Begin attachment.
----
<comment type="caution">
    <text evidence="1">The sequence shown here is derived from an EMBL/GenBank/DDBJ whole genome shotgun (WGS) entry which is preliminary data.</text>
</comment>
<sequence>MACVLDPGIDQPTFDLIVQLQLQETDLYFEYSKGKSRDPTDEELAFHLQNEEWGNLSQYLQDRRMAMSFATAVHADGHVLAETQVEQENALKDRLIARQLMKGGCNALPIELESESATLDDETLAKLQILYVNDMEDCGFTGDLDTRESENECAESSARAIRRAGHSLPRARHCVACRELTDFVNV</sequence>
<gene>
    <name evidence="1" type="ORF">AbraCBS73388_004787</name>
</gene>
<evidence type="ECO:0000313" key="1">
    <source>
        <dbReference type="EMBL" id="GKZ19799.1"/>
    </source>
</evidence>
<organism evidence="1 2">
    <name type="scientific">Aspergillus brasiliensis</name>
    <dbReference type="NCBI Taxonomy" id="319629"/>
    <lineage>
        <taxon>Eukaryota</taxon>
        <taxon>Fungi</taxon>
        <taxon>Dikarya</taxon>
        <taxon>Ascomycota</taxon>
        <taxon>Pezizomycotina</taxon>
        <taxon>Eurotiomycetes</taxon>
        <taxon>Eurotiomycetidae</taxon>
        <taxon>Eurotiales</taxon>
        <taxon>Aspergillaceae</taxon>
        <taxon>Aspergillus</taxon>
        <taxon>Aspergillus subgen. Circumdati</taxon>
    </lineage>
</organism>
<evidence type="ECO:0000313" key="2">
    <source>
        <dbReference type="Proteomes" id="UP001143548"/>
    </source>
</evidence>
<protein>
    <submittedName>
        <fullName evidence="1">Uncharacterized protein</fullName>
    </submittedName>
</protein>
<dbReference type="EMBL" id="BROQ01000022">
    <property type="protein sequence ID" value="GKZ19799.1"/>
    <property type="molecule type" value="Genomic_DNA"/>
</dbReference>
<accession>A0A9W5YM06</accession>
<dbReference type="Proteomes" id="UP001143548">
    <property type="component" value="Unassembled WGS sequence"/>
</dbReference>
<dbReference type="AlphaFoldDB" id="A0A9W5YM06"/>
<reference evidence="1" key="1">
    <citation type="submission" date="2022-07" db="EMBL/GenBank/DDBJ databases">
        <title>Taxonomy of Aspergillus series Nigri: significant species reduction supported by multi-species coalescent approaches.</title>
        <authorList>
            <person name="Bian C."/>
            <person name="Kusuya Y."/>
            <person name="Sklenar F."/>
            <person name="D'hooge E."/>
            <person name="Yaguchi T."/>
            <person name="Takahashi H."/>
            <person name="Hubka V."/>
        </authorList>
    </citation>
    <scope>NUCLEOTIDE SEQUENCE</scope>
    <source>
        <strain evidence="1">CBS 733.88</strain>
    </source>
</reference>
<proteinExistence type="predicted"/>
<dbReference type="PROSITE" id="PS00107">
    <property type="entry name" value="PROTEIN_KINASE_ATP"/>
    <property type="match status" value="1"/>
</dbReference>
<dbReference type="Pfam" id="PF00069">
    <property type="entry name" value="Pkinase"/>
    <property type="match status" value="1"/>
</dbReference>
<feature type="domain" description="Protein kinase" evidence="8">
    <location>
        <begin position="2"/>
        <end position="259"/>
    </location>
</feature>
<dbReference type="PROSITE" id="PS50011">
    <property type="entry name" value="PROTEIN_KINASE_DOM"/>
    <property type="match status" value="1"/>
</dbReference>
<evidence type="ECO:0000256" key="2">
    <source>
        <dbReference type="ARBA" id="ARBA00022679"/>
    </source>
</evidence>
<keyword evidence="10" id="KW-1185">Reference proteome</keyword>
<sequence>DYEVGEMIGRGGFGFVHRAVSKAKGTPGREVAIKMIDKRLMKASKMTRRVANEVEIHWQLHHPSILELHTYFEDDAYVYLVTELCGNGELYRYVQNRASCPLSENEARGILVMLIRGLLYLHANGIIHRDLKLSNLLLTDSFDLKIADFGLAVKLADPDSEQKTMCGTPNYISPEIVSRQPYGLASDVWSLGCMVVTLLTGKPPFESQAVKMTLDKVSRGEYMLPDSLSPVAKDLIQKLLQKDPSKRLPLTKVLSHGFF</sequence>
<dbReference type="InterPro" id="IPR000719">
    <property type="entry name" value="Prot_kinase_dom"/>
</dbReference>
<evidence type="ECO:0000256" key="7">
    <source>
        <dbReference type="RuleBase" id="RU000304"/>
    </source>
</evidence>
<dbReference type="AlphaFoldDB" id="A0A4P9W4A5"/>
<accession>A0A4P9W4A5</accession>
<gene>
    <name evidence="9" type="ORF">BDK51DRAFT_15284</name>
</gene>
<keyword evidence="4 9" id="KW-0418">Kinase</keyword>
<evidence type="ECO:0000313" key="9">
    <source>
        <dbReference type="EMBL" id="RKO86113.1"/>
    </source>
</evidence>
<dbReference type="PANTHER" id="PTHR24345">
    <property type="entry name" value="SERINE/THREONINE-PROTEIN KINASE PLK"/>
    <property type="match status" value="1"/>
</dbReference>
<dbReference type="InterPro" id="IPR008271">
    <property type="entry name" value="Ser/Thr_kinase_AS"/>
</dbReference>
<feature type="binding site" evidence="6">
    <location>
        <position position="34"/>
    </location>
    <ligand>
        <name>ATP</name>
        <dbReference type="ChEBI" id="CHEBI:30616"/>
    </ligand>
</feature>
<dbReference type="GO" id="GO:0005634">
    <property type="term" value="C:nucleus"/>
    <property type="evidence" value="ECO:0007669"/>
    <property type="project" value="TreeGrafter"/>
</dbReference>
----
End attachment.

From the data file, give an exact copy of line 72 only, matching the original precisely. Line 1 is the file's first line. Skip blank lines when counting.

<dbReference type="Pfam" id="PF00069">